The tension between realism and idealism, between the obligation to protect U.S. strategic and economic interests and the aspiration to promote democratic and liberal values, has always stood at the center of the American foreign-policy debate.
This tension has again been exposed following the revelations on the involvement of Saudi Crown Prince Mohammed bin Salman, an avowed supporter of military and economic activity with Washington, in the murder of journalist Jamal Khashoggi.
In general, when U.S. presidents deem that homeland security is in danger, interests take preference over abstract values. Thus arose the collaboration with the dictator and mass murderer Josef Stalin to defeat the Nazis and the Japanese empire, which constituted an existential threat to the United States.
During the Cold War, the U.S. interest in containing communism necessitated collaboration with fascist regimes in Spain and Portugal, and later with the Chinese mass murderer Mao Zedong. Moreover, the need to protect oil reserves in the Gulf led to the 1945 Quincy Agreement. Franklin D. Roosevelt made a deal with King Abdulaziz of Saudi Arabia, a dark Muslim theocracy that happened to sit on huge energy reserves.
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U.S. presidents have had to defend their policies, driven mainly by considerations of realpolitik that took precedence over Congress and American public opinion, which held that the United States should always fill the role of the good hero, the leader of the Sons of Light. One of the ways to market close relations with various Sons of Darkness was to say that collaboration with authoritarian regimes helps promote domestic political and economic reforms in those countries, and to strengthen the power of the leaders who adopt Western values.
Thus was born the fantasy that the goal of relations with the Chinese dictatorship, which was originally based on strategic considerations and later helped advance American business interests, was to lift up the Chinese middle class. That, in turn, would help create the basis for a transition to liberal democracy in the country, which would be integrated into the global economy. Definitely an attractive fantasy.
The Chinese believed that opening up their economy to international investment and trade, while encouraging the controlled growth of the private market, would let them advance China’s economic might and geopolitical standing, which would help the Communist Party retain power. Thus, instead of a liberal democracy serving as an economic and diplomatic ally of the United States, the Americans got a dictatorship with a mercantilist policy led by a nationalist seeking to weaken the global standing of the United States.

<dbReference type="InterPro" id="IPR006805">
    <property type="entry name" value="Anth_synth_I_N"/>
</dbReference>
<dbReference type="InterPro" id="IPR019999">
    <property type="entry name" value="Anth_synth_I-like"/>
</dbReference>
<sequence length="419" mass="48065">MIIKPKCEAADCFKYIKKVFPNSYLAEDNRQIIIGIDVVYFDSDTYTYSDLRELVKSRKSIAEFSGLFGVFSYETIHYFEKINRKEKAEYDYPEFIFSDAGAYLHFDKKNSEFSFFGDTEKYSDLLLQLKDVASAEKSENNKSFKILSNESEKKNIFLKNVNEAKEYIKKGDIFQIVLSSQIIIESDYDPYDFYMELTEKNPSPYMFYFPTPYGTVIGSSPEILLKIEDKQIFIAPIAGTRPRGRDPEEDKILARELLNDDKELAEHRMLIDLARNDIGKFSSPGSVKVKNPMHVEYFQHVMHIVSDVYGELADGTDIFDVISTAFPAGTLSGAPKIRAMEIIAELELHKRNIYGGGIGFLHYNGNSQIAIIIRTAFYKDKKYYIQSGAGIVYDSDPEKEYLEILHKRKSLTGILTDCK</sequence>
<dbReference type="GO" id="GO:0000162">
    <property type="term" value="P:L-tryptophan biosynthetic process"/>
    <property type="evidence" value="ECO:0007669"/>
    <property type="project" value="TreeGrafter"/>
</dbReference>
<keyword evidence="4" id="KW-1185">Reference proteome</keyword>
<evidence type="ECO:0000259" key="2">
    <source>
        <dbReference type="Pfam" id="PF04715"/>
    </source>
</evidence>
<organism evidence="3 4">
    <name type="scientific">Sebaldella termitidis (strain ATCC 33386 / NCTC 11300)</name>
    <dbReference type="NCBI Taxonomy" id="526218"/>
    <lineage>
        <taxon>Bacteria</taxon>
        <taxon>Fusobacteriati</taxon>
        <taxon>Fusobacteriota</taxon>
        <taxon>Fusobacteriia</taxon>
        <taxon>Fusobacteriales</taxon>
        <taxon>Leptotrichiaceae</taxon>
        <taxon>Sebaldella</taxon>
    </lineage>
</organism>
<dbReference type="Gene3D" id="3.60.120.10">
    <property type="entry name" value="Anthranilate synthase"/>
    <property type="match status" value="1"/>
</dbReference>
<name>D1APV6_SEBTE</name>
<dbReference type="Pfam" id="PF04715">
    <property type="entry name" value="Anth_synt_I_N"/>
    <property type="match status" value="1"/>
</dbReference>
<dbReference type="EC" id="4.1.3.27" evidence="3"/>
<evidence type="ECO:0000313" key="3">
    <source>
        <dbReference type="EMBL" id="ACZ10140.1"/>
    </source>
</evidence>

A series of fantasies was produced with the help of Americans in recent years in the Middle East as well. The idea was that it would be possible to preserve America’s hegemony in the region, protecting its interests, through the democratization and liberalization of the Arab world. Regime changes were supposed to transpire as a result of U.S. military pressure as in the case of Iraq, George W. Bush-style, or later, due to support of the Arab Spring, as preached by Barack Obama. These Arabian Nights stories ended badly in places like Iraq, Egypt and Syria.
Donald Trump announced he was abandoning the search for democratic leaders in the Middle East, and that his entire goal was to do business – for example with the young crown prince who rose to power in Saudi Arabia – and to protect U.S. interests.
The truth is that the prince, just like the communist bosses in China, never presented himself as a democrat. His reforms were meant to strengthen the Saudi economy and enable a gradual modernization, with relations with the Trump family part of the strategy to rein in Iran. Meanwhile, the Saudi power struggle was portrayed in the U.S. media and Congress as part of a liberalization led by the young, charismatic prince who has a lot of friends on Wall Street, feels at home in Silicon Valley and may even be able to help Trump reach an Israeli-Palestinian deal. After all, he let Saudi women drive and approved the opening of cinemas in Riyadh’s malls.
But as expectations rose, the disappointment did as well. The Americans discovered in 1989 that, reformists or not, the leaders in Beijing would do everything to retain their power, even at the cost of murdering hundreds of Chinese students.
Likewise, many politicians and journalists are surprised when the Saudi ruler acts in his country’s Istanbul consulate similar to the way he does when running the kingdom – most likely without even being aware of the role of hero the Americans had intended for him.
Leon Hadar is a senior analyst at a geostrategic consulting company.